The recent reform of the UK Unjustified Threats Regime brings clarity to the law but is it enough, ask Peter Damerell and Rajvinder Jagdev of Powell Gilbert.
The law in the UK in relation to unjustified threats has always been complex, with inconsistent provisions for patents, trade marks and design rights. However, the Intellectual Property (Unjustified Threats) Act 2017, which came into force recently, has unified and simplified the law. It also attempted to strike a better balance to ensure that rights holders can protect their rights but are not able to misuse threats of infringement to distort competition or stifle innovation. These changes aim to reduce legal costs and complexity, and encourage parties to engage in legitimate pre-action communications.
First, confusing differences between the threats provisions for patents, trade marks and design rights have been removed. The threats provisions remain within the Acts to which they relate (for example, the patent provisions are in the Patents Act 1977 and the UK trade mark provisions are in the Trade Marks Act 1994), but the amended threats provisions for each of the rights follow the same structure and are the same in almost all material respects. These changes should make the provisions easier and less costly to apply. Of particular importance, the “primary actor” exemption for patents has been extended to trade marks and designs, which means that a threat that is made to a person engaging in a primary act can include reference to a secondary act of infringement without becoming actionable (previously, any mention of a secondary act in a threat would make it actionable).
Secondly, a new “safe harbour” has been introduced to clarify what communications with secondary actors can take place without constituting actionable threats, although this exclusion does not apply to express threats to sue for infringement. A communication to a secondary actor that may constitute an implied threat is now not actionable if it is contained in a “permitted communication”. The definition of a “permitted communication” is detailed and should be reviewed, but can be summarised as a communication made solely for a “permitted purpose”, only containing information necessary for that purpose and which the person making the communication reasonably believes to be true. The main “permitted purposes” are to give notice that a right exists and to discover if primary acts of infringement are being carried out and by whom. It will continue to be necessary to draft any communications with secondary actors carefully to ensure that no liability arises.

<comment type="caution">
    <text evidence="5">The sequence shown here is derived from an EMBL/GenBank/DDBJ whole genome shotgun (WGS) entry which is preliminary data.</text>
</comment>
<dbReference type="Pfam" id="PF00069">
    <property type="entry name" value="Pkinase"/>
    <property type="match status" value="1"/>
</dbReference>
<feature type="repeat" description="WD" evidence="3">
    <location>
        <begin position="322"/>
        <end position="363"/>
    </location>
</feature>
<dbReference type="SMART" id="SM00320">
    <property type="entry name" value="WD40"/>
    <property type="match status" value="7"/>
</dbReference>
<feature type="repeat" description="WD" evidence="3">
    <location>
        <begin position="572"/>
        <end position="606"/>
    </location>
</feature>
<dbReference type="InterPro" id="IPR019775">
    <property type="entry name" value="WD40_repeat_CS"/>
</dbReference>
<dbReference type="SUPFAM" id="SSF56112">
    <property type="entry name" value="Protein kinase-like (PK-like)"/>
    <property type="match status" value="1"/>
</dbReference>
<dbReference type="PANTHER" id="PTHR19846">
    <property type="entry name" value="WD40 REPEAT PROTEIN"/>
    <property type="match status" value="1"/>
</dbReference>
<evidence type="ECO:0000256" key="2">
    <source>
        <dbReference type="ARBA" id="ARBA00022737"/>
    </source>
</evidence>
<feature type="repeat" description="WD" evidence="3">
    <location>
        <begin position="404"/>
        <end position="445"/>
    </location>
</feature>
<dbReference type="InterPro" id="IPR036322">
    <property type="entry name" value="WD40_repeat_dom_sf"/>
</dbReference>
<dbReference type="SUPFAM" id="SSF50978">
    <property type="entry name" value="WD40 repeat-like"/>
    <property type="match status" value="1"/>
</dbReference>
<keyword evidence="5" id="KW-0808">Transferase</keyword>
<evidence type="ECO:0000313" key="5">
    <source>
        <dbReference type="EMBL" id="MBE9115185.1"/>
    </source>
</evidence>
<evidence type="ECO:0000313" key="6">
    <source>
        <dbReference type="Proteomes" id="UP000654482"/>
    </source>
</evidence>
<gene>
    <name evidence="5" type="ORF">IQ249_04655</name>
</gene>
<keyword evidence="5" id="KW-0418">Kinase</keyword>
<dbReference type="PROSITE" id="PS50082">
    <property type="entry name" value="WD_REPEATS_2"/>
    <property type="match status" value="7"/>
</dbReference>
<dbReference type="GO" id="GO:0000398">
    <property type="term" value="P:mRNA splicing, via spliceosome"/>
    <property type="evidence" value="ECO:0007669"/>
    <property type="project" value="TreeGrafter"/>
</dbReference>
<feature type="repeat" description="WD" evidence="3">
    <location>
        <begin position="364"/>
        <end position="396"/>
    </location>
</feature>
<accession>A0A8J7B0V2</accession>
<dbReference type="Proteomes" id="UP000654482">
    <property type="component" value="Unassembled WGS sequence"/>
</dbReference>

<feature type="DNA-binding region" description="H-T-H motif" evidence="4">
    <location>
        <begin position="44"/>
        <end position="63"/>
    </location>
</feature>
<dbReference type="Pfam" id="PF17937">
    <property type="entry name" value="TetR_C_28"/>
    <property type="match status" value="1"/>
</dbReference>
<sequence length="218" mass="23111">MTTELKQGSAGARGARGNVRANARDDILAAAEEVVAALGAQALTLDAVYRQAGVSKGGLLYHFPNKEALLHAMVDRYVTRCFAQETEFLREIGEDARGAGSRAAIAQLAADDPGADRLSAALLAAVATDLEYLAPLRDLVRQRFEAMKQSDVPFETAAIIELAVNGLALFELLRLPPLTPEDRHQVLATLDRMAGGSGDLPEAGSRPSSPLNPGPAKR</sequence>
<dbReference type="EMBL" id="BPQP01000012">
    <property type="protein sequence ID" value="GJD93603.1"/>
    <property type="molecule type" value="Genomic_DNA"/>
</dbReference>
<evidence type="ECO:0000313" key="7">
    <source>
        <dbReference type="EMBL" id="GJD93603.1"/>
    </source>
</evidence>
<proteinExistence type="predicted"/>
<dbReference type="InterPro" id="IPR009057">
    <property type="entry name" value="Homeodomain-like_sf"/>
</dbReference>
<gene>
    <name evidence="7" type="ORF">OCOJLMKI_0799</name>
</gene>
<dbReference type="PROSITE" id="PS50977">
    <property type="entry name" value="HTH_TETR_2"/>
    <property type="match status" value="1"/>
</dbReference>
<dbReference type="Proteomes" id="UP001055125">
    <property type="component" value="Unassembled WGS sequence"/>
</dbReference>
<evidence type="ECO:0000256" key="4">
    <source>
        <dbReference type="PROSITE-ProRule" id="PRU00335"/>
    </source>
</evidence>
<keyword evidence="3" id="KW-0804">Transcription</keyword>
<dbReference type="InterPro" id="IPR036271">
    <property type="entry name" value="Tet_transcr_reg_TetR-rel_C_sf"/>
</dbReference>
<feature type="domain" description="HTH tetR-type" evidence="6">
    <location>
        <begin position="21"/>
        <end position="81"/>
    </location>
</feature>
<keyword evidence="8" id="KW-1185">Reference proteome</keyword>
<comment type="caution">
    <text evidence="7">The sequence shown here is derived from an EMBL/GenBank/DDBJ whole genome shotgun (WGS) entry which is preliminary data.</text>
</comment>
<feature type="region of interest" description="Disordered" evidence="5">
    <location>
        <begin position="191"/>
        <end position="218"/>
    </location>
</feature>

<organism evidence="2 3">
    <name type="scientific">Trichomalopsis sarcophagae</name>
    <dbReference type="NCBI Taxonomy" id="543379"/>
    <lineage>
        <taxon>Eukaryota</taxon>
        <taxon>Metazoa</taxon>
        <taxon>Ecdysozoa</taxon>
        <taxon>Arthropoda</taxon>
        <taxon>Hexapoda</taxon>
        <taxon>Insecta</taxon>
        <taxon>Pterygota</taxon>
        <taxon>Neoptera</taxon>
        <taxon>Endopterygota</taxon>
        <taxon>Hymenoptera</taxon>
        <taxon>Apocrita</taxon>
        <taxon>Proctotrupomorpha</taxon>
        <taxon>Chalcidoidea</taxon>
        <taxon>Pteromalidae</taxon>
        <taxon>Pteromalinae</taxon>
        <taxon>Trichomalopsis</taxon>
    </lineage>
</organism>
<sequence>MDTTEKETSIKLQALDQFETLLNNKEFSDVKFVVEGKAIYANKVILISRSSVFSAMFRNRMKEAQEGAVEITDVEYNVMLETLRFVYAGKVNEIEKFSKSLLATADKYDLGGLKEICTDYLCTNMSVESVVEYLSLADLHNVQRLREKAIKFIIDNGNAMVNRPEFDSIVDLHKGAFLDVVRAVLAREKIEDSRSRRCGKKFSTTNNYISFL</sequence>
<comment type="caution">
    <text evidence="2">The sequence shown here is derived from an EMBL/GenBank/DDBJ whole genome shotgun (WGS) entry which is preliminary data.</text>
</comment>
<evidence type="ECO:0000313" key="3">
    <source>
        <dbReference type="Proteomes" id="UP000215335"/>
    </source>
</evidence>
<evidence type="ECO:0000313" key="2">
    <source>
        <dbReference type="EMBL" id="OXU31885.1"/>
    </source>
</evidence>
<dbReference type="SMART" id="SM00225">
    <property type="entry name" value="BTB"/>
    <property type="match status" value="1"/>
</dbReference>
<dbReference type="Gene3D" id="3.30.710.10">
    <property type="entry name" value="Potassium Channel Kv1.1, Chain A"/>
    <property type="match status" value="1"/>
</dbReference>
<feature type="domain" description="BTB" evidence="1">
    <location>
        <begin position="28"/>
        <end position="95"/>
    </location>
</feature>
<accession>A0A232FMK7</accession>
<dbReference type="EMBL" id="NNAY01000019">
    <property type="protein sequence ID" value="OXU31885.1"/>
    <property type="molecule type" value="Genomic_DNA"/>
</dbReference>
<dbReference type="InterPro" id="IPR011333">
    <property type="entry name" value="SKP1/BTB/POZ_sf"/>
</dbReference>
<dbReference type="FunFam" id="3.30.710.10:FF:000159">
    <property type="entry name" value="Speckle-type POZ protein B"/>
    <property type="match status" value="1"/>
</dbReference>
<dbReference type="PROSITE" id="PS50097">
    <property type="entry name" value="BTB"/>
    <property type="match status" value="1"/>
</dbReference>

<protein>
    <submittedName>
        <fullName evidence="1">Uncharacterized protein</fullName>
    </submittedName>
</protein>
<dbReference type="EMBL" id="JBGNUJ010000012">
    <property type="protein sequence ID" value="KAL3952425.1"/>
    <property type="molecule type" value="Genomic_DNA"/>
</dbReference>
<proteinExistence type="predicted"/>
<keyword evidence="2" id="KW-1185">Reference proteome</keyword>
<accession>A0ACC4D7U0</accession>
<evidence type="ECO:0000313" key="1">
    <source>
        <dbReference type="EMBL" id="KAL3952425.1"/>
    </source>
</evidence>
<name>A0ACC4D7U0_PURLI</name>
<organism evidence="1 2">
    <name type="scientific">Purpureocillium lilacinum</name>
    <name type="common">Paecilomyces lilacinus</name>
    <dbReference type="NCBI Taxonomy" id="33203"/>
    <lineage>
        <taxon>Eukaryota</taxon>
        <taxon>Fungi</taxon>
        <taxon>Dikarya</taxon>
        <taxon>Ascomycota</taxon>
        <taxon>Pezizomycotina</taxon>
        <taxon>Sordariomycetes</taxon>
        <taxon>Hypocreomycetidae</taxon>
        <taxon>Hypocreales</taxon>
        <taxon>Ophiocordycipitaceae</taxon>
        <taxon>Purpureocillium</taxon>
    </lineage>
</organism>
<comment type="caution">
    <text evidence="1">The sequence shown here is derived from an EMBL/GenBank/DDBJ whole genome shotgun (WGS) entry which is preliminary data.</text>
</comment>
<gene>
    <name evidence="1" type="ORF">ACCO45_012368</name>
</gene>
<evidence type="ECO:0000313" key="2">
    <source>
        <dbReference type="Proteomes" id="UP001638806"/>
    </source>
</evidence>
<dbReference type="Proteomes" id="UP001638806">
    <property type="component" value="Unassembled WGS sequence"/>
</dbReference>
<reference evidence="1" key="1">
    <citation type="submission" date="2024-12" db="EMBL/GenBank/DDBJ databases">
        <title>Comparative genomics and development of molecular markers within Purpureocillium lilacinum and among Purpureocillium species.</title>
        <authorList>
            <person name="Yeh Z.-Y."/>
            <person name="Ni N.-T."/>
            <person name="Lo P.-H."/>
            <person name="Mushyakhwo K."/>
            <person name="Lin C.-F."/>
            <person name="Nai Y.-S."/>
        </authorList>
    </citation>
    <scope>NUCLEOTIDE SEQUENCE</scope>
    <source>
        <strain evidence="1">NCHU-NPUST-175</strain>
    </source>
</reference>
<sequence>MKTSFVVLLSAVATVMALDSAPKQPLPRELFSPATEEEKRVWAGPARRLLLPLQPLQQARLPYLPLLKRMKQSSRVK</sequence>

Thirdly, there is a welcome change for practitioners. A new statutory defence has been implemented whereby professional advisers are no longer personally liable for a threat where they are acting in a professional capacity and on instructions, provided the person on whose instructions the threat is being made is identified in the threatening communication. This defence does not neutralise the underlying liability for threats, which remains with the client. It is available where the professional adviser is overseen by a regulatory body, which therefore includes UK solicitors and patent and trade mark attorneys, but the definition of “professional adviser” is also broad enough to include foreign advisers, provided they are regulated in their jurisdictions. The rationale behind this is that any misconduct by professional advisers would be dealt with by their regulators.
Finally, although the test for whether a communication contains a threat remains largely the same as before, the required link between the threat and the UK has changed. Previously, the threat would have had to have been to bring infringement proceedings in a UK court. Now, however, the threat must be understood to relate to an act done (or one which would be done) in the UK, but the threatened infringement proceedings could be brought in a UK court or elsewhere. This change was necessary to allow threats in respect of a Unitary Patent to be actionable in UK courts, as actions for infringement of Unitary Patents will fall under the exclusive jurisdiction of the Unified Patent Court (UPC), which, whilst partly located in the UK, will not legally be a “UK court”. In practice, given that issues of infringement and validity are raised in most threats actions, for which the UPC will have exclusive jurisdiction, it is likely that such threats actions will need to be stayed whilst these issues are determined by the UPC.
These reforms bring much needed clarity to what was a perplexing regime. It remains to be seen, however, whether these evolutionary changes to the threats provisions are sufficient to resolve the challenges in this area, or whether more fundamental changes are required in due course, such as the introduction of a new tort based on unfair competition or abusive communication.
Peter Damerell is a partner and Rajvinder Jagdev is a senior associate at leading IP law firm Powell Gilbert LLP.